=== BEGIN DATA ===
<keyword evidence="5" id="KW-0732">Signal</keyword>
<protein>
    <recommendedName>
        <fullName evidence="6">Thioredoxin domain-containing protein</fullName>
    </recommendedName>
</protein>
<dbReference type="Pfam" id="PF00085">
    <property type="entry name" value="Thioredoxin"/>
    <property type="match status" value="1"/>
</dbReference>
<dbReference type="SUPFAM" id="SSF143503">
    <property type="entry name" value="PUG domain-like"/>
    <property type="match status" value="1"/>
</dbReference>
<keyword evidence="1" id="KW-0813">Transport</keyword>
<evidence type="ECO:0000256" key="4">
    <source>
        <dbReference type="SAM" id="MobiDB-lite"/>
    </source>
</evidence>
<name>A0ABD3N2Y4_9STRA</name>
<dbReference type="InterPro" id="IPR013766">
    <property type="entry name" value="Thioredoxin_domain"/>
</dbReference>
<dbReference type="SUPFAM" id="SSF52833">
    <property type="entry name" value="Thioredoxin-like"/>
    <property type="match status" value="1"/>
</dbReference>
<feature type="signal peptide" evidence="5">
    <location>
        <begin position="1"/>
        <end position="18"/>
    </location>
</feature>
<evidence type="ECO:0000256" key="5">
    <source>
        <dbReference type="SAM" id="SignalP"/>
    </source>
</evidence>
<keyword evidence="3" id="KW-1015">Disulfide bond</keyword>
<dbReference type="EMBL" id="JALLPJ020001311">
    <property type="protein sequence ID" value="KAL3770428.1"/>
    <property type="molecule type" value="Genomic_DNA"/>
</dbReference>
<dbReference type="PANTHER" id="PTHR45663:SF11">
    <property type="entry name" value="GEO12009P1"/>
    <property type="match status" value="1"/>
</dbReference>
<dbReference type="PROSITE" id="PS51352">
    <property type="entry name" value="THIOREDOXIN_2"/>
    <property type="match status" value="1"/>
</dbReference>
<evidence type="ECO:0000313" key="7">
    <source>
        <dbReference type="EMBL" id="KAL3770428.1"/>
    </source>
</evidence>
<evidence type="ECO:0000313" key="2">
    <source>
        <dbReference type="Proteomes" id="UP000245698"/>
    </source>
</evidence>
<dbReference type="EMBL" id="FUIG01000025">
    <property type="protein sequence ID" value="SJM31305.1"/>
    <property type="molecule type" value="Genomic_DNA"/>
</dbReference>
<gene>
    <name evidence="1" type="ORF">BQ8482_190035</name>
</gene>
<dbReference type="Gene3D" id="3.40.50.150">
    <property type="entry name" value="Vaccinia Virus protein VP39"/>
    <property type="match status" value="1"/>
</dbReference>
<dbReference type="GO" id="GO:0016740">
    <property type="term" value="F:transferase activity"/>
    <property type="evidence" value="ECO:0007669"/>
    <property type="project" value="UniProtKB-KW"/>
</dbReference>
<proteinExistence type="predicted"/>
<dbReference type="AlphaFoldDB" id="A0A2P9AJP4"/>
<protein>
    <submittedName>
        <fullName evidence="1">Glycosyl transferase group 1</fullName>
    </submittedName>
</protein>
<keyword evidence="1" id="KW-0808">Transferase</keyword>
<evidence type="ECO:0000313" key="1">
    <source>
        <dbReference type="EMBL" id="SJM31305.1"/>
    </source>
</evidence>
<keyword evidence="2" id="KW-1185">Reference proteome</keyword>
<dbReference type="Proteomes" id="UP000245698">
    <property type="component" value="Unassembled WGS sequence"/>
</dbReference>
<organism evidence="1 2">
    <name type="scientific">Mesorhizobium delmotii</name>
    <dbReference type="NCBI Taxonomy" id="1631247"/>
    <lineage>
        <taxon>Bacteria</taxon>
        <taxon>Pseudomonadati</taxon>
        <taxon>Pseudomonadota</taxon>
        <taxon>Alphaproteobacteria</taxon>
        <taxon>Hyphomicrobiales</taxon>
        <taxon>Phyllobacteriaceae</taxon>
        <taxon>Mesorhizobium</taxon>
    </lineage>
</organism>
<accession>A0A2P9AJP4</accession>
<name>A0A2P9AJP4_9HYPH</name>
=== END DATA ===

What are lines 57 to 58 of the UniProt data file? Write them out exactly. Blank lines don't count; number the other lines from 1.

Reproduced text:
</evidence>
<evidence type="ECO:0000313" key="2">